Fear prison overcrowding leads to 'low-risk' inmate assessments
A COUNCILLOR fears overcrowding at the Capricornia Correctional Centre is causing pressure to assess inmate's as "low risk" to make room for new offenders.
Livingstone Shire Councillor Glenda Mather (pictured below) has spoken out about her concerns following the escape of a prisoner from the correctional centre's farm facility on Monday.
Overcrowding at the prison has been the focus of much political and media attention. Since 1999, there has been at least 12 prison breaks at the Etna Creek jail, north of Rockhampton.
Cr Mather said security at the farm needed to be at a maximum.
"I am also aware that the overcrowding at the main facility is causing pressure to assess as many as possible as 'low risk' to make room for new offenders into the system," Cr Mather said.
"The assessment process isn't foolproof, that's why the supervision on the farm needs to be at its maximum.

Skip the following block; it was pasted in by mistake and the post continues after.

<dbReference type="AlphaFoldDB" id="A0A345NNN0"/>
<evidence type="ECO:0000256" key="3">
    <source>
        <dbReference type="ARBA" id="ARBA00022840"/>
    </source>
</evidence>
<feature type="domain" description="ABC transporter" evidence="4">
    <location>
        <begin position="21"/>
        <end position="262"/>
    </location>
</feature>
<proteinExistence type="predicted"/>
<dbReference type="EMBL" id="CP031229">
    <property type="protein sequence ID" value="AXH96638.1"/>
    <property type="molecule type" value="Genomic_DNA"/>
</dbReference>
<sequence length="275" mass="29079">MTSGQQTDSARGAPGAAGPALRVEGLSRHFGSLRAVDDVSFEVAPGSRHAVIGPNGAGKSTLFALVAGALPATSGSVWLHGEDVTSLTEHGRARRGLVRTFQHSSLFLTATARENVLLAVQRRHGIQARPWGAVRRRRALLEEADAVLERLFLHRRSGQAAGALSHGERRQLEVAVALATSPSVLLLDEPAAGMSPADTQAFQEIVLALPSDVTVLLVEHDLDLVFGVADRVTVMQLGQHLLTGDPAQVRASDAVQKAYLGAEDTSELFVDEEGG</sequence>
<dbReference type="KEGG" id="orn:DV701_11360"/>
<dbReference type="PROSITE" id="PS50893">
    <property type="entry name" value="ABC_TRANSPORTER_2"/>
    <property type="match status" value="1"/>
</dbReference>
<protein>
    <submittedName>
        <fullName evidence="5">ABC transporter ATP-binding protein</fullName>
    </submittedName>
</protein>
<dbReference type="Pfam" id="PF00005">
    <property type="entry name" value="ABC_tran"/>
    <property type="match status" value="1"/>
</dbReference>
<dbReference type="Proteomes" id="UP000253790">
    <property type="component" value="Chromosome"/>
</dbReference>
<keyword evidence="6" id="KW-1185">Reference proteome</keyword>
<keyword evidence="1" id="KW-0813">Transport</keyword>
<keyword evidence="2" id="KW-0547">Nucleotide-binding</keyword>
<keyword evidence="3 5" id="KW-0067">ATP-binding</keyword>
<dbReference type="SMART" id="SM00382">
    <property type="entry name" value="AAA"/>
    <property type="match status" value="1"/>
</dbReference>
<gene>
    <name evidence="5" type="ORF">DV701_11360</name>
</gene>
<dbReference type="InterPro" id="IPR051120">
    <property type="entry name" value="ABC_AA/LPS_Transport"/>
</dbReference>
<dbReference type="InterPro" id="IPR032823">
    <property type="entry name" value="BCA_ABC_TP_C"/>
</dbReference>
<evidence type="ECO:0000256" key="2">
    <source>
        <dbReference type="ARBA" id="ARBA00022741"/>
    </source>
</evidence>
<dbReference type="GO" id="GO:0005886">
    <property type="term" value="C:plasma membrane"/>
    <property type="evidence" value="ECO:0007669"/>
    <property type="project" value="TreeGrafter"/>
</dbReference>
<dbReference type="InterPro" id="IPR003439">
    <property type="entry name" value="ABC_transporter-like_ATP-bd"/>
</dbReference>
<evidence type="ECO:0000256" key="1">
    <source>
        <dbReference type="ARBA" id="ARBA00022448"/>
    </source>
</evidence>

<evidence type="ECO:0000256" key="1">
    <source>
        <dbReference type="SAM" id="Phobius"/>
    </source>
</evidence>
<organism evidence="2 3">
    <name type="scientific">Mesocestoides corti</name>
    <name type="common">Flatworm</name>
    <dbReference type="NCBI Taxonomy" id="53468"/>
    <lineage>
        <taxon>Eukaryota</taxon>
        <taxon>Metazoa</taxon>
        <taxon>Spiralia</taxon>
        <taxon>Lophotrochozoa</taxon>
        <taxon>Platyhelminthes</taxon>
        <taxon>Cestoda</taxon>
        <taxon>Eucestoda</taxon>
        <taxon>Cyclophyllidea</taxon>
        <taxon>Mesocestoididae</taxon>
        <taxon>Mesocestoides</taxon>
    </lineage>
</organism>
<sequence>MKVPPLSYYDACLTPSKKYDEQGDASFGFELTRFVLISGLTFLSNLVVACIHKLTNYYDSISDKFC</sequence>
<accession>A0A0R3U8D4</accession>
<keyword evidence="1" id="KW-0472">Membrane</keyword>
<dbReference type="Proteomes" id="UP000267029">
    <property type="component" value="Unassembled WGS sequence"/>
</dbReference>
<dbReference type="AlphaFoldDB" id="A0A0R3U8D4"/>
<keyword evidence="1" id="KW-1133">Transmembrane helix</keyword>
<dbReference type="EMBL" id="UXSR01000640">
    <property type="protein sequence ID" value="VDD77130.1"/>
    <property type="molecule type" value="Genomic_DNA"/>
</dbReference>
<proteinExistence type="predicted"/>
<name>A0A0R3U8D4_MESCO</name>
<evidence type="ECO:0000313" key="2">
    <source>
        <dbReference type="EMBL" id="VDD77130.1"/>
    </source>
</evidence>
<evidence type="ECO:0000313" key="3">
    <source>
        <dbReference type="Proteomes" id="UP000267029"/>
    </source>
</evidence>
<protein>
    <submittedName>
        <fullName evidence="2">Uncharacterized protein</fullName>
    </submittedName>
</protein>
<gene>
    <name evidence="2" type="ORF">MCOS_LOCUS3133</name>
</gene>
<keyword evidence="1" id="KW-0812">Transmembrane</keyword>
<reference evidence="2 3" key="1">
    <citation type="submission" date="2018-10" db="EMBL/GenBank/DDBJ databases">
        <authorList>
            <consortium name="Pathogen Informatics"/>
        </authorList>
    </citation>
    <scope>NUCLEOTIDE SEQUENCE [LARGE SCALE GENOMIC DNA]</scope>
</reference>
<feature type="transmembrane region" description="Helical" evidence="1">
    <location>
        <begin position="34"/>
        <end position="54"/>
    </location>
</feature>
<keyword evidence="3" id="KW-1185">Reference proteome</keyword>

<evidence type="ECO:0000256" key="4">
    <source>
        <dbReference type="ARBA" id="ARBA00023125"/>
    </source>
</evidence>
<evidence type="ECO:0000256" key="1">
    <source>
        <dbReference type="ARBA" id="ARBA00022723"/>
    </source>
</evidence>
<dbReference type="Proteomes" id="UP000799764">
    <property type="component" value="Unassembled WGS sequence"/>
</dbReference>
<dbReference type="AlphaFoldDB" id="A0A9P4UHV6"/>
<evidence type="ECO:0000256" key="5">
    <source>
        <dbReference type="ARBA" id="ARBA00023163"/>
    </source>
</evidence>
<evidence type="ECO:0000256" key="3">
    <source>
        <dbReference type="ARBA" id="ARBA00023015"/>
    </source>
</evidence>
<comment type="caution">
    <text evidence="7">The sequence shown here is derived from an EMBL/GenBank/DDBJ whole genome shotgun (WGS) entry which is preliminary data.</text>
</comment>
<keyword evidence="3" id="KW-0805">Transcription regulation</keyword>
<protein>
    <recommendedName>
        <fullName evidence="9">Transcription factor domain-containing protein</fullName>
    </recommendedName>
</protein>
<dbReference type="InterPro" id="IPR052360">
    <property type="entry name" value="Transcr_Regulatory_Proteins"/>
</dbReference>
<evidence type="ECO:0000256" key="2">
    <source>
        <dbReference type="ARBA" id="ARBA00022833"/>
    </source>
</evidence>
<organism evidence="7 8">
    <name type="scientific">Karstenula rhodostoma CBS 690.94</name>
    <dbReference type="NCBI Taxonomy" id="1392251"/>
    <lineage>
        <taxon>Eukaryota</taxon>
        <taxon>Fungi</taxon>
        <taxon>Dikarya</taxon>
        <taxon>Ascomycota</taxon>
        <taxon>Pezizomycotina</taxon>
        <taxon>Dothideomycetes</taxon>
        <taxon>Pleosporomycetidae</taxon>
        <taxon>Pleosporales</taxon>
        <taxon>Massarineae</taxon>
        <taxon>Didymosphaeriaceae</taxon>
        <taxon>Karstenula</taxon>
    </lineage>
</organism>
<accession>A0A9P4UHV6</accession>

"There are no farming activities on the farm - the dairy and piggery have been closed down over the years, so prisoners do have too much time on their hands, in a domestic environment."
She claimed it was "common knowledge" that the system was considering the prospects of receiving convicted prisoners from the courts, and placing them on the farm, even before they received their sentencing.
"If this becomes a reality, I'm sure the public would respond very loudly, as these prisoners would pose a major risk to the community, and the justice system," Cr Mather said.
"They would be untested as a prisoner, and we could expect regular disappearances.
"Prisoners on the loose cause a major cost to the state, and the justice system, and the public expects systems to be in place which are not based on cost-cutting."
A response has been sought from the Department of Justice and Attorney-General.